Montgomery, Henry (DNB00)

MONTGOMERY, HENRY, LL.D. (1788–1865), founder of the remonstrant synod of Ulster, fifth son and youngest child of Archibald Montgomery, was born at Boltnaconnel House, in the parish of Killead, co. Antrim, on 16 Jan. 1788. His father had held a commission in the Irish volunteers of 1778 and was usually styled lieutenant. His mother was Sarah, daughter of William Campbell of Killealy, in the same parish. His brothers, William and John, being 'United Irishmen,' were engaged in the battle of Antrim, 7 June 1798. On 9 June a body of yeomanry, in search of the fugitives, plundered and burned his father's house. Henry received his schooling in 1799 from Alexander Greer, at Lyle Hill, co. Antrim, and in 1802 from Nathaniel Alexander (d. 7 April 1837), presbyterian minister of Crumlin, co. Antrim. In November 1804 he entered Glasgow College as a student for the ministry. He graduated M.A. in 1807, and after acting for a few months as tutor in the family of Thomas. Stewart of Seapark, Carrickfergus, returned to Glasgow for a year's study of divinity. He preached his first sermon at Killead on 8 Jan. 1809, and on 5 Feb. was licensed by Templepatrick presbytery. In May he preached as candidate at Donegore, co. Antrim, but was rejected on his refusal to subscribe the Westminster confession. His life-long antagonist, Henry Cooke, D.D. [q.v.], was ultimately the successful candidate. On 11 June he preached for the first time at Dunmurry, co. Antrim, within four miles of Belfast, received a call on 9 July, and was ordained by Bangor presbytery on 24 Sept. as successor to Andrew George Malcom, D.D. [q. v.] In this pastoral charge he remained till his death.

From the beginning of his settlement at Dunmurry, Montgomery engaged in tuition, and from 1815 boarded pupils in his house. On 3 Oct. 1817 he was elected head-master, in succession to James Knowles [q. v.] of the English school in the Belfast Academical Institution, his congregation agreeing that he should reside there. He had just declined an invitation, made through Archibald Hamilton Rowan [q. v.], to preach on trial at Killeleagh, co. Down, the charge to which Cooke was subsequently elected. He held the mastership till June 1839, and exercised much influence on the literary education of Ulster. Children of all presbyterian ministers he taught without fee. His connection with the institution naturally led him to vehemently repel the attacks made upon it as a 'seminary of Arianism' by Cooke from 1822.

Montgomery's first appearance as a debater in the general synod of Ulster was in June 1813, when he espoused the cause of William Steel Dickson, D.D., [q.v.], and helped to break the power of Robert Black, D.D. [q.v.], who, though a liberal in theology, had hitherto swayed the synod in the interests of political conservatism. In 1816 Montgomery was a candidate for the clerkship of synod, but withdrew in favour of William Porter (1774-1843), minister of Newtownlimavady, co. Deny. On 30 June 1818, at an unusually early age, he was elected moderator of the general synod.

Since 1783, owing to the action of William Campbell, D.D. [q. v.], subscription had ceased to be in full force. Ten of the fourteen presbyteries composing the synod treated subscription as optional. The result was a considerable amount of undemonstrative heterodoxy. A code of discipline, which had been contemplated since 1810, was adopted by the general synod at Moneymore, co. Derry, in 1824. It provided that presbyteries should ascertain 'soundness in the faith,' either by subscription or by examination. This compromise, suggested by Samuel Hanna, D.D. [q.v.], was accepted by all parties. But Cooke persistently sought to render the discipline more stringent. To defeat Cooke's policy was the object to which Montgomery devoted the marvellous resources of his commanding eloquence. The resulting struggle is described by Classon Porter as 'almost entirely a duel' between the two leaders, who were exactly matched in age ; though, if Latimer be right in affirming that Cooke was the son of John McCooke, and born about 1783, he was some years the senior.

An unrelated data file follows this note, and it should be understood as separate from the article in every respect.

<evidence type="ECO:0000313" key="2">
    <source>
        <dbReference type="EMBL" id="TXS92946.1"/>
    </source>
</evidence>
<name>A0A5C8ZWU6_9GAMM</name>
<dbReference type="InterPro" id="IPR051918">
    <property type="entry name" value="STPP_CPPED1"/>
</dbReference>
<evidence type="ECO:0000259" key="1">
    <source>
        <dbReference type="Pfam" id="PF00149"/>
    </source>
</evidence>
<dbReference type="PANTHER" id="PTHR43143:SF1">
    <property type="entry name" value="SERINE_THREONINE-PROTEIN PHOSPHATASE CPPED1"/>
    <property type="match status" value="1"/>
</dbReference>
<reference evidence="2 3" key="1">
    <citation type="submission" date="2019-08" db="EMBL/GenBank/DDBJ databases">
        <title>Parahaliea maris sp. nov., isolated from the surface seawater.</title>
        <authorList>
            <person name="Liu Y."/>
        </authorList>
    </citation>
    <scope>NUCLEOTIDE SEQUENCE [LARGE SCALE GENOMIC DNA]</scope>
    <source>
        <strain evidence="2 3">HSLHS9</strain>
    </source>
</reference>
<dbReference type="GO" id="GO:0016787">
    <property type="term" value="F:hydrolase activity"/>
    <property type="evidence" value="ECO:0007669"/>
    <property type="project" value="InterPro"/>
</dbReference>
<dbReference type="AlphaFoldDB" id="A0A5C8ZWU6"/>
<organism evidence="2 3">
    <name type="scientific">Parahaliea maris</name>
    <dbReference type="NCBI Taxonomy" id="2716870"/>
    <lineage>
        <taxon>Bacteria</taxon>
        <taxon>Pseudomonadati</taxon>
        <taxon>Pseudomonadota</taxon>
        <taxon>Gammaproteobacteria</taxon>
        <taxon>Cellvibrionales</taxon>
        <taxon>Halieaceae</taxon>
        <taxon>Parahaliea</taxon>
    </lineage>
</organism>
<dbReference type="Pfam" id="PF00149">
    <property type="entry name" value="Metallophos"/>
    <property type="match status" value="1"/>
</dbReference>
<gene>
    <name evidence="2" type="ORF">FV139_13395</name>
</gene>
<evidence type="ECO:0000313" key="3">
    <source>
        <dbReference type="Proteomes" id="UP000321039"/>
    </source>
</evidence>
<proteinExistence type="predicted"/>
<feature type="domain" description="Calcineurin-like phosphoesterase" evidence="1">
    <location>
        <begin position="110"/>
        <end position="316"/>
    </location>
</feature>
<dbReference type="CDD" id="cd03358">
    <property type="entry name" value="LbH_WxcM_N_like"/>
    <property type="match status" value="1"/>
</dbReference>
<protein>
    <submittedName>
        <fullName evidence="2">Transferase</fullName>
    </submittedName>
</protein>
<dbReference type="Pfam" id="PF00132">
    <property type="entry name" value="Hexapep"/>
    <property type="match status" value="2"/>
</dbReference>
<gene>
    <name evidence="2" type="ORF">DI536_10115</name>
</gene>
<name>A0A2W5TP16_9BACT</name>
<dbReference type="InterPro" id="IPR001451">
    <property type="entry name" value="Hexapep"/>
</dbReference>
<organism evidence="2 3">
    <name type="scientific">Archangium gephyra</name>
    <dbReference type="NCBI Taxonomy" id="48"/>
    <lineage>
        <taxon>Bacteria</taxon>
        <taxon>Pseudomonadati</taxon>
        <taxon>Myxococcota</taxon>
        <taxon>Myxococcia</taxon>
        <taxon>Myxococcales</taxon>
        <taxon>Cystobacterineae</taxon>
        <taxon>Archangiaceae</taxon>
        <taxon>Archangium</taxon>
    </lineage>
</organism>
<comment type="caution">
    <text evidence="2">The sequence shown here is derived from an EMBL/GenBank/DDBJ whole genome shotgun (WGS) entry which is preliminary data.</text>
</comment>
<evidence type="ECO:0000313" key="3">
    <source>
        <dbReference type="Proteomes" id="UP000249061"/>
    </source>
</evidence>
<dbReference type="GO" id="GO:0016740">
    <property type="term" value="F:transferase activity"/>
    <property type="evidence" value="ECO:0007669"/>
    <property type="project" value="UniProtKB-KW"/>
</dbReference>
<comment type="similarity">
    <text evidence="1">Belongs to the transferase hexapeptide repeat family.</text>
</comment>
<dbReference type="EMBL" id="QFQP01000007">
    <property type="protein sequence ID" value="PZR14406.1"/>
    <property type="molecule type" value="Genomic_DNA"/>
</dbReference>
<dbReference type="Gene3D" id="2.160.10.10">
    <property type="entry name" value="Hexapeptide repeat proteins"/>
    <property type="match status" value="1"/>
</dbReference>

At Strabane in 1827 Cooke carried a proposal that members of synod should declare whether or no they believed the doctrine of the Trinity. Only two voted 'Not.' Montgomery, who proclaimed himself an Arian, withdrew with others before the roll-call. His speech on this occasion, in favour of religious liberty, made a deep impression ; it was circulated over Ireland, and a service of plate was presented to him (18 June 1828) by members of various denominations, including Roman catholics. He had advocated catholic emancipation from 1813.

At Cookstown in 1828 James Morell, minister of Ballybay, co. Monaghan, carried a resolution for the appointment of a committee for the theological examination of all candidates for the ministry. This was meant to defeat the action of liberal presbyteries, and cut off the supply of Arian clergy. On 16 Oct. 1828 Montgomery and his friends adopted a 'remonstrance' at a presbyterian meeting in Belfast, attended by Cooke. The last of Montgomery's brilliant speeches in the general synod was delivered at Lurgan on 3 July 1829. The remonstrance was presented at a special meeting of synod, held at Cookstown on 18 Aug., and terms of separation were arranged at a conference on 8 Sept. The first meeting of the remonstrant synod was held on 25 May 1800 ; it consisted of three presbyteries containing seventeen congregations; it retained the 1824 code of discipline, and its ministers were secured in the possession of regium, donum.